Wall Street has ended sharply higher, fuelled by expectations of a coronavirus relief package and by a rally in Amazon, Apple and other technology stocks ahead quarterly earnings season.
Apple Inc jumped ahead of an event on Tuesday, when it is expected to unveil its newest iPhones.
Amazon rallied ahead of its annual Prime Day shopping event on October 13 and 14.
Microsoft also jumped, helping lift the S&P 500 information technology index sharply.
The S&P 500 was about 1.0 per cent below its record closing high from September 2, nearly recovering from most of a 9.0 per cent pullback last month.
“Apple is crushing it. There’s some euphoria around the name,” said Phil Blancato, chief executive of Ladenburg Thalmann Asset Management in New York.
“The market leaders are once again the tech names, supported by the fact that the economy continues to expand.”
Optimistic sentiment dominated after the Trump administration on Sunday called on Congress to pass a stripped-down coronavirus relief bill as negotiations on a broader package ran into resistance.
“It looks like the administration wants a deal done before the election,” said Brian Battle, director of trading at Performance Trust Capital Partners in Chicago.
“Now it’s up to the Republican Senate to figure out how big the number is going to be.”
Many investors view Democratic candidate Joe Biden as more likely to raise taxes and for months have seen a second term for Trump, who favours deregulation, as better for the overall stock market.
However, with growing expectations of a Democratic win in next month’s presidential election, investors are increasingly pointing to potential benefits of a Biden presidency, such as greater infrastructure spending and less global trade uncertainty.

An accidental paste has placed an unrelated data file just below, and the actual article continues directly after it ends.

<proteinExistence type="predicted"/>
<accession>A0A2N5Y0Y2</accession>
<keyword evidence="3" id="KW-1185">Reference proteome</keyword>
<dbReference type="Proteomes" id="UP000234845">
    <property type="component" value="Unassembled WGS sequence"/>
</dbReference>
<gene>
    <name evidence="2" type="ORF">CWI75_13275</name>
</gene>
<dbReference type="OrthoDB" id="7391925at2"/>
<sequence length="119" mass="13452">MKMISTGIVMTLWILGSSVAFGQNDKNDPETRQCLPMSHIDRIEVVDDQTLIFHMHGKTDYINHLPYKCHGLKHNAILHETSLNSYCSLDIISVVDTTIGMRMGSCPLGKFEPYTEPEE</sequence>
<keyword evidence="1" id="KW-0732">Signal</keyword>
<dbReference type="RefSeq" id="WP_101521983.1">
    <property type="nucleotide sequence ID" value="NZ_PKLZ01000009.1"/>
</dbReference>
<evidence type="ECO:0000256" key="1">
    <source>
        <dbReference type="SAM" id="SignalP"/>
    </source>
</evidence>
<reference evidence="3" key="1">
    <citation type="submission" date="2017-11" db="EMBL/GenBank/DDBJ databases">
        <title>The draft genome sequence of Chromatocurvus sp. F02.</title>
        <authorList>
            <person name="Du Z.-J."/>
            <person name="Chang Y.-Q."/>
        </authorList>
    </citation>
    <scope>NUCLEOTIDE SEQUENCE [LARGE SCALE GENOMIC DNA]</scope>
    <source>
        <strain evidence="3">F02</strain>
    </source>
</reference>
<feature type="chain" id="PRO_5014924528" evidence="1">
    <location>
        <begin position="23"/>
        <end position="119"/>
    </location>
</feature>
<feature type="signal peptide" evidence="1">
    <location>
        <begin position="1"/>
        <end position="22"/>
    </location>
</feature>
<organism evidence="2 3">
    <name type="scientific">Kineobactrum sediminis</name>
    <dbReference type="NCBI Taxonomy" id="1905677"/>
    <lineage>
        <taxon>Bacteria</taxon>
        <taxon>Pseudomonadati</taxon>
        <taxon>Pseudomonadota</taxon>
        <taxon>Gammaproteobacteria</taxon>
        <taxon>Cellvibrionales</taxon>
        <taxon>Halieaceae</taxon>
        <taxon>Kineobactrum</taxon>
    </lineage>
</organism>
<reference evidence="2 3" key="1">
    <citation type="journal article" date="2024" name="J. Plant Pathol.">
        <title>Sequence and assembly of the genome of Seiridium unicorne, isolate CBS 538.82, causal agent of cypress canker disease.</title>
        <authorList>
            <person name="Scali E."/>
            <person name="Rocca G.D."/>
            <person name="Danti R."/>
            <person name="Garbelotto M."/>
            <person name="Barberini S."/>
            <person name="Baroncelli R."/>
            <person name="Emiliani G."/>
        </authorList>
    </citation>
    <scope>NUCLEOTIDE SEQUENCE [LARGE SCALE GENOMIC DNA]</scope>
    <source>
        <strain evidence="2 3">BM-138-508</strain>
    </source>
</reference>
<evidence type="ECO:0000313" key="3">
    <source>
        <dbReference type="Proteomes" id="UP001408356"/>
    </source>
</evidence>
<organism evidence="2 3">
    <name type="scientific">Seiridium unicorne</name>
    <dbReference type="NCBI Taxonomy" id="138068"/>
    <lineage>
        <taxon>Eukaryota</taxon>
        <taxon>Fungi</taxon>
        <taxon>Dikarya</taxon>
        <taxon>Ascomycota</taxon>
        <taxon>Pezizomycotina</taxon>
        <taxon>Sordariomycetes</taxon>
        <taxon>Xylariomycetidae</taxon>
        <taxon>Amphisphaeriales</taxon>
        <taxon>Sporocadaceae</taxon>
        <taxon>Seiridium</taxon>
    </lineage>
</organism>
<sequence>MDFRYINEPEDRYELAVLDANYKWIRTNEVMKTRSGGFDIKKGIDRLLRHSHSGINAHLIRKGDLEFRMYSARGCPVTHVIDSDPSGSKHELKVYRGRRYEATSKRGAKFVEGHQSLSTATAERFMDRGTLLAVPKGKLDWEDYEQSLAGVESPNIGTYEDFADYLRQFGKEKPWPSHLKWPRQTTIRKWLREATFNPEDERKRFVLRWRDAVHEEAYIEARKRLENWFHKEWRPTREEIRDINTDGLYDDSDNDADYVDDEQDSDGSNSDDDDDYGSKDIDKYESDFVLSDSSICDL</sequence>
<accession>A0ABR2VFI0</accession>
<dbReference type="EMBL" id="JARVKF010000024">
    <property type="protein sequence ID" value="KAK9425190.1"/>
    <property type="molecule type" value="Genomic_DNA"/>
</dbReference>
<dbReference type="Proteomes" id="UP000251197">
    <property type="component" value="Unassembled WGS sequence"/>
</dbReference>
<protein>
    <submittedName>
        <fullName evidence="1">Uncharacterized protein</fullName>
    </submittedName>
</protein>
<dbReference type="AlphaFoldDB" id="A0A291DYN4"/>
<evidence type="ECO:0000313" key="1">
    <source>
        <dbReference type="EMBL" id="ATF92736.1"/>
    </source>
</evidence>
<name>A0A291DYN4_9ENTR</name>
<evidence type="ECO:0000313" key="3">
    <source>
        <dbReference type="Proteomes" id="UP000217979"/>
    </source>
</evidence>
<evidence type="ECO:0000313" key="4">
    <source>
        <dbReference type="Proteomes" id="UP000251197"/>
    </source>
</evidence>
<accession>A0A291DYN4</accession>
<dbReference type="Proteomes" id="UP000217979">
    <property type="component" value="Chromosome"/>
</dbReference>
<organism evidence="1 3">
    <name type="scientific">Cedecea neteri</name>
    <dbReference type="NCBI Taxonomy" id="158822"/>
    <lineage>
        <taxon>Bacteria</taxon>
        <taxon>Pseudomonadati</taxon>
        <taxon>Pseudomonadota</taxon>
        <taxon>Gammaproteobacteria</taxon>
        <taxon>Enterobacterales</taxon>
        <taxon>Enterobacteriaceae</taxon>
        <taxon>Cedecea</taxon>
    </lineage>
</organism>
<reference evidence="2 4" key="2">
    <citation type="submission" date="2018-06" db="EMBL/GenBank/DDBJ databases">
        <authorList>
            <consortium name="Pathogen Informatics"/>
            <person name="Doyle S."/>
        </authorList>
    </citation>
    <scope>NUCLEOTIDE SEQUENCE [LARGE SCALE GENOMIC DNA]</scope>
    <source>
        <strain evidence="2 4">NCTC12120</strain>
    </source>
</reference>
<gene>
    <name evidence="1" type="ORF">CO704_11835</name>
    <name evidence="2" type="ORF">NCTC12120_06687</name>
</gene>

Betting odds aggregated by RealClearPolitics suggest punters see a 67 per cent chance Biden will win and a 33 per cent chance for Trump, the greatest gap so far between the two candidates.
With the October 15 presidential debate officially cancelled, Trump plans to travel to key battleground states this week as his doctor declared he was no longer a transmission risk for the novel coronavirus.
Results from big US banks will be in focus this week, with JPMorgan & Co and Citigroup set to report on Tuesday.
Overall, analysts expect third-quarter earnings for S&P 500 companies to fall 21 per cent from a year earlier, smaller than a 31 per cent slump in the second quarter.
“Earnings are expected to be negative, but I think most people would say, ‘Yes, but we set the bar so low that we will probably beat Q3 numbers the way we beat Q2 numbers’,” said Sam Stovall, chief investment strategist at CFRA in New York.
The Dow Jones Industrial Average rose 250.03 points, or 0.87 per cent, to 28,836.93, the S&P 500 gained 56.93 points, or 1.64 per cent, to 3,534.06 and the Nasdaq Composite added 296.32 points, or 2.56 per cent, to 11,876.26.
The S&P 500 energy index fell as oil prices dropped on easing supply worries.
Twitter Inc jumped after Deutsche Bank upgraded the social media company’s shares to “buy” on expectations of continued growth in 2021.
Volume on US exchanges was 8.2 billion shares, compared with the 9.7 billion average for the full session over the last 20 trading days.
Advancing issues outnumbered declining ones on the NYSE by a 1.79-to-1 ratio; on Nasdaq, a 1.57-to-1 ratio favored advancers.
The S&P 500 posted 71 new 52-week highs and one new low; the Nasdaq Composite recorded 159 new highs and 14 new lows.